Dated 1949 on the box. Large 1/16 scale kit measures almost 8 inches long when built. Very nicely detailed with numerous die-cut, saw cut and machined wood parts, beautiful plastic wheels, grill, headlights, lanterns and steering wheel, metal parts and stock and die-cut cardstock. The Hudson Miniatures engineers had access to the actual car- and did a wonderful job. The car was owned by Mr. H. Austin Clark and was in the Long Island Museum at Southampton, Long Island, New York. Includes full size plans, many detailed sub-assembly drawings, photos of the built model from all angles, history, painting guide and instructions. This kit has never been started. The small parts are still factory bag sealed, and all other have been inventoried complete with all paperwork. The Buick Model 14, popularly known as the 'Bug' was produced from 1910 to 1911. It was in direct competition to cars like the Metz, Brush, Holsman and other high-wheelers. It's 2 cylinder, horizontally opposed 'L' head engine was rated at 14 hp and could hit a top speed of 30 mph. At $550, the Model 14 was priced well and sold well. Hudson Miniatures created a very popular line of automobile kits in a constant 1/16 scale shortly after WWII. The kits sold very well...so well that you could argue that Gowland & Gowland borrowed Hudson's subject matter for their ground-breaking 'Highway Pioneers.' The Hudson Miniatures 'Old Timers' even spawned a line of imitators, with Fador's 'Smallster' being one of the better in quality. Sales did drop on the appearance and popularity of the much smaller (and less accurate) Gowland/Revell 'Highway Pioneers' in 1951. When the all-injection molded Gowland kits proved not to be a passing fad, Hudson quickly planned and released his own all-plastic, small-scale competition called 'Lil' Old Timers Quickie Kits.' The kits were of excellent quality, but it was too little too late. Additionally, sales of the excellent wooden kits faltered further in the next few years with the introduction of accurate, 1/24 and 1/32 all-plastic cars in the mid 1950s. This forced Hudson to discontinue the wood kits and the plastic line was sold to Revell and subsequently re-released. Today, these excellent, big 1/16 kits are often the only model available of these early automobiles. In the mid 1960s Aurora thought so highly of Hudson Miniatures that they purchased the wood kit assets and released a very small number of these in all-plastic models.

Hudson Miniatures 1910 International Harvester Passenger Car, 1/16

Wood and Plastic Model Kit,   Box Condition: Good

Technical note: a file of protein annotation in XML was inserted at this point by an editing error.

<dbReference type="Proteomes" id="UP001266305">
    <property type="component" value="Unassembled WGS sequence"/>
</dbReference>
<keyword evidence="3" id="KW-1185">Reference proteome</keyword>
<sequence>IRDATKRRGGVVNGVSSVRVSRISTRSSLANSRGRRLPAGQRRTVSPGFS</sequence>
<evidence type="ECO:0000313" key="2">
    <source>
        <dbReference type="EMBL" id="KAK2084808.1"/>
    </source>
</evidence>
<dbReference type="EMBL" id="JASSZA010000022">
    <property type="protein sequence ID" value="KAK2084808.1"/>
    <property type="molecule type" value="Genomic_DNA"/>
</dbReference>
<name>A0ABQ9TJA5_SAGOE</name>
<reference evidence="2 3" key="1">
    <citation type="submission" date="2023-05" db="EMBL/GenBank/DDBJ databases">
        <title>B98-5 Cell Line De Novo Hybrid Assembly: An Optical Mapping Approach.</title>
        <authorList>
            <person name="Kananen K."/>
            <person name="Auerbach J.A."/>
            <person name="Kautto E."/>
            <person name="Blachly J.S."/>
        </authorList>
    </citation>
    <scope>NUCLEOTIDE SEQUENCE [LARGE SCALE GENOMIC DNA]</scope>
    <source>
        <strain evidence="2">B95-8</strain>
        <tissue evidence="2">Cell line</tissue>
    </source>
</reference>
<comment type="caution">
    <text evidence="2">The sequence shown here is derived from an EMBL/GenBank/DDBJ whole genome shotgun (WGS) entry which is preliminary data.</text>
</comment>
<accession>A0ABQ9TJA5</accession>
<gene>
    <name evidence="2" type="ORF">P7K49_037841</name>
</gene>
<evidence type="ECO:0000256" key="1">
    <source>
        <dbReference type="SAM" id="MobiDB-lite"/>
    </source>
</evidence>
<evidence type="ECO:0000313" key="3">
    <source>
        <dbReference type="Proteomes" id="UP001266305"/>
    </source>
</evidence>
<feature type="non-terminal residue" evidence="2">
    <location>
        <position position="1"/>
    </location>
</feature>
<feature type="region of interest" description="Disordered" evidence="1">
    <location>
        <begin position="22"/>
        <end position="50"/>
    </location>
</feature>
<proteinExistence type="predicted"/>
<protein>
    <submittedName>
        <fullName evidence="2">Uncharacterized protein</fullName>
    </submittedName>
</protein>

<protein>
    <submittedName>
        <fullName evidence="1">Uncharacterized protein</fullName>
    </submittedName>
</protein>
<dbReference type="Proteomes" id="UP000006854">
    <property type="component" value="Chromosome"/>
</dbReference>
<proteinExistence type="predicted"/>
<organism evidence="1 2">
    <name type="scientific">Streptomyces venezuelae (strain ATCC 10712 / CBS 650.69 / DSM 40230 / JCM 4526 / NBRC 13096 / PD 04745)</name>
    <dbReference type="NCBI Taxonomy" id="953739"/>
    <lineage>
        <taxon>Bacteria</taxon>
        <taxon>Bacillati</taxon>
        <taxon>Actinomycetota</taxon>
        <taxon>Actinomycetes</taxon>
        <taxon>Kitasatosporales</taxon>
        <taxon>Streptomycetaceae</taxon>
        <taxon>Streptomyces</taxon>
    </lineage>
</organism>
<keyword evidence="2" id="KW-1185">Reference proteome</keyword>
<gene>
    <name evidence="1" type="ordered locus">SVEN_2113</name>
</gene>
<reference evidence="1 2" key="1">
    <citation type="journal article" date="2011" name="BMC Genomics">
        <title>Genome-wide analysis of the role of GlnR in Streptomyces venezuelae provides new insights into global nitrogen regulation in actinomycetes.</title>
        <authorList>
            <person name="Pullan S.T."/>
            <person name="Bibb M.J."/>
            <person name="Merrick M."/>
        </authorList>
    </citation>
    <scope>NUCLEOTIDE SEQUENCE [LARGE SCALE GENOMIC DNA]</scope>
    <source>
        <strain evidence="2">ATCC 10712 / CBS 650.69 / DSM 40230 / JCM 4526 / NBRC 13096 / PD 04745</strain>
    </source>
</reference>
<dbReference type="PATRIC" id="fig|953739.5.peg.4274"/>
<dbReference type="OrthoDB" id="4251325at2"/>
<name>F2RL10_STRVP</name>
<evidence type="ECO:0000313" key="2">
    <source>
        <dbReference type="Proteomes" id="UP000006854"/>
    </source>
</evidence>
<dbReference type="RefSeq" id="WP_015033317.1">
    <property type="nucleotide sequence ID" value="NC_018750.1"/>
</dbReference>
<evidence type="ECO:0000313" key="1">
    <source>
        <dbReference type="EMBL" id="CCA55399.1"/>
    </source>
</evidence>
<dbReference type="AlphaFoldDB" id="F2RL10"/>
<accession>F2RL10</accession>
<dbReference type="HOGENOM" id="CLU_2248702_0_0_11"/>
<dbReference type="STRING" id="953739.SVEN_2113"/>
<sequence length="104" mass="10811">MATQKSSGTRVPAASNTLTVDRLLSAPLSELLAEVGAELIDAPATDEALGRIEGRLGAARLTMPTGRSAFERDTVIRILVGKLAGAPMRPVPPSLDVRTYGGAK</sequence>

$72   

Very well detailed large 1/16 kit from 1949. Features plastic wheels, grill, headlamps, spotlight, running lights and other accessories and wooden main parts. Although all of Hudson's 1/16 kits have excellent detail, this one has even more detail than usual thanks to Hudson's engineers having access to the actual car owned by Mr. James Melton. The kit has never been started. The parts that were factory sealed are still in the sealed bags. The parts that were not factory sealed have been inventoried complete including detailed plans/instructions. As a note, few people even knew that International Harvester even made a passenger car. Not many were produced and very, very few are in existence. Jim Melton's car, the car examined by Hudson engineers, was likely given to him as a promotion as he was a popular opera singer and the star of International Harvester's radio show 'Harvest of the Stars'. The car was very solidly built to last and reportedly gave excellent service. Why IH did not pursue production is not known. Hudson Miniatures created a very popular line of automobile kits in a constant 1/16 scale shortly after WWII. The kits sold very well...so well that you could argue that Gowland & Gowland borrowed Hudson's subject matter for their ground-breaking 'Highway Pioneers.' The Hudson Miniatures 'Old Timers' even spawned a line of imitators, with Fador's 'Smallster' being one of the better in quality. Sales did drop on the appearance and popularity of the much smaller (and less accurate) Gowland/Revell 'Highway Pioneers' in 1951. When the all-injection molded Gowland kits proved not to be a passing fad, Hudson quickly planned and released his own all-plastic, small-scale competition called 'Lil' Old Timers Quickie Kits.' The kits were of excellent quality, but it was too little too late. Additionally, sales of the excellent wooden kits faltered further in the next few years with the introduction of accurate, 1/24 and 1/32 all-plastic cars in the mid 1950s. This forced Hudson to discontinue the wood kits and the plastic line was sold to Revell and subsequently re-released. Today, these excellent, big 1/16 kits are often the only model available of these early automobiles. In the mid 1960s Aurora thought so highly of Hudson Miniatures that they purchased the wood kit assets and released a very small number of these in all-plastic models.

StromBecker US Navy Regulus Guided Missile, M1-29

Wood Model Kit,   Box Condition: VG+

$95   

Rare 1950s one and only issue. StromBecker was famous for their high-quality line of precarved quality hardwood and plastic kits. All of the carving is is done to the final shape and the wings, fin and nose beautifully injection molded in plastic. Includes a precarved hardwood base and formed metal stand wire. When complete it makes an impressive desk top display. Never started. 100% complete with all parts and plans. The plans are printed on the back of the box.

Ocio Creativo Delivery Wagon Los Ramblas, 1/10, 51001

Wood and Metal Model Kit,   Box Condition: Sealed Mint

$89